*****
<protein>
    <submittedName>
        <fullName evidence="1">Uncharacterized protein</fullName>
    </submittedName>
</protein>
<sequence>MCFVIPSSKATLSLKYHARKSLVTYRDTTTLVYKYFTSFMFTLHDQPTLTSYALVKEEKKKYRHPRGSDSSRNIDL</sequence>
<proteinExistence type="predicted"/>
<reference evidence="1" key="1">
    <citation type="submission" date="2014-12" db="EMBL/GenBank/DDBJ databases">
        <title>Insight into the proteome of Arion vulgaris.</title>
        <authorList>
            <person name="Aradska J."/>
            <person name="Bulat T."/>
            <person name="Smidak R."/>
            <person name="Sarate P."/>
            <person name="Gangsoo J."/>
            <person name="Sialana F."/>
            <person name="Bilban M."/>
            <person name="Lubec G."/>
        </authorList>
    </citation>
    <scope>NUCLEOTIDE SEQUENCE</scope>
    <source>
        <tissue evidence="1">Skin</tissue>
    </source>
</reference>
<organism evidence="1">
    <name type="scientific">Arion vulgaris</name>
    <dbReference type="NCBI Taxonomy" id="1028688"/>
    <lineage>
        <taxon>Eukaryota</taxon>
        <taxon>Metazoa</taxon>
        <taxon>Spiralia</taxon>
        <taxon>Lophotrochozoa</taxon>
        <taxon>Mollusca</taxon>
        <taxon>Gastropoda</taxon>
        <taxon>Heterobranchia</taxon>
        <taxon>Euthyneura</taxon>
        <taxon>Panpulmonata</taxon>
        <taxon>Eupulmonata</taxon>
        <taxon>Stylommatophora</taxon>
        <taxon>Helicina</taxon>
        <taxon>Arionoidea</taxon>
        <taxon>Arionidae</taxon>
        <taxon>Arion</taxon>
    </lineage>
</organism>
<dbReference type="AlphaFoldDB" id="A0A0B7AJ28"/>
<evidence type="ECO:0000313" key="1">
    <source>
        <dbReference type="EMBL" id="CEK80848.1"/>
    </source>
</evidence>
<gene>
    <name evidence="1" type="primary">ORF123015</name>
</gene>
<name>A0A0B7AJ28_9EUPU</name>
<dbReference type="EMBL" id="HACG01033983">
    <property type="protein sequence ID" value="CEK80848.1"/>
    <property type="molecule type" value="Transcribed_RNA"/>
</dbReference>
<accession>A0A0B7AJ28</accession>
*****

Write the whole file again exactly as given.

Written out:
<protein>
    <submittedName>
        <fullName evidence="1">Uncharacterized protein</fullName>
    </submittedName>
</protein>
<sequence>MCFVIPSSKATLSLKYHARKSLVTYRDTTTLVYKYFTSFMFTLHDQPTLTSYALVKEEKKKYRHPRGSDSSRNIDL</sequence>
<proteinExistence type="predicted"/>
<reference evidence="1" key="1">
    <citation type="submission" date="2014-12" db="EMBL/GenBank/DDBJ databases">
        <title>Insight into the proteome of Arion vulgaris.</title>
        <authorList>
            <person name="Aradska J."/>
            <person name="Bulat T."/>
            <person name="Smidak R."/>
            <person name="Sarate P."/>
            <person name="Gangsoo J."/>
            <person name="Sialana F."/>
            <person name="Bilban M."/>
            <person name="Lubec G."/>
        </authorList>
    </citation>
    <scope>NUCLEOTIDE SEQUENCE</scope>
    <source>
        <tissue evidence="1">Skin</tissue>
    </source>
</reference>
<organism evidence="1">
    <name type="scientific">Arion vulgaris</name>
    <dbReference type="NCBI Taxonomy" id="1028688"/>
    <lineage>
        <taxon>Eukaryota</taxon>
        <taxon>Metazoa</taxon>
        <taxon>Spiralia</taxon>
        <taxon>Lophotrochozoa</taxon>
        <taxon>Mollusca</taxon>
        <taxon>Gastropoda</taxon>
        <taxon>Heterobranchia</taxon>
        <taxon>Euthyneura</taxon>
        <taxon>Panpulmonata</taxon>
        <taxon>Eupulmonata</taxon>
        <taxon>Stylommatophora</taxon>
        <taxon>Helicina</taxon>
        <taxon>Arionoidea</taxon>
        <taxon>Arionidae</taxon>
        <taxon>Arion</taxon>
    </lineage>
</organism>
<dbReference type="AlphaFoldDB" id="A0A0B7AJ28"/>
<evidence type="ECO:0000313" key="1">
    <source>
        <dbReference type="EMBL" id="CEK80848.1"/>
    </source>
</evidence>
<gene>
    <name evidence="1" type="primary">ORF123015</name>
</gene>
<name>A0A0B7AJ28_9EUPU</name>
<dbReference type="EMBL" id="HACG01033983">
    <property type="protein sequence ID" value="CEK80848.1"/>
    <property type="molecule type" value="Transcribed_RNA"/>
</dbReference>
<accession>A0A0B7AJ28</accession>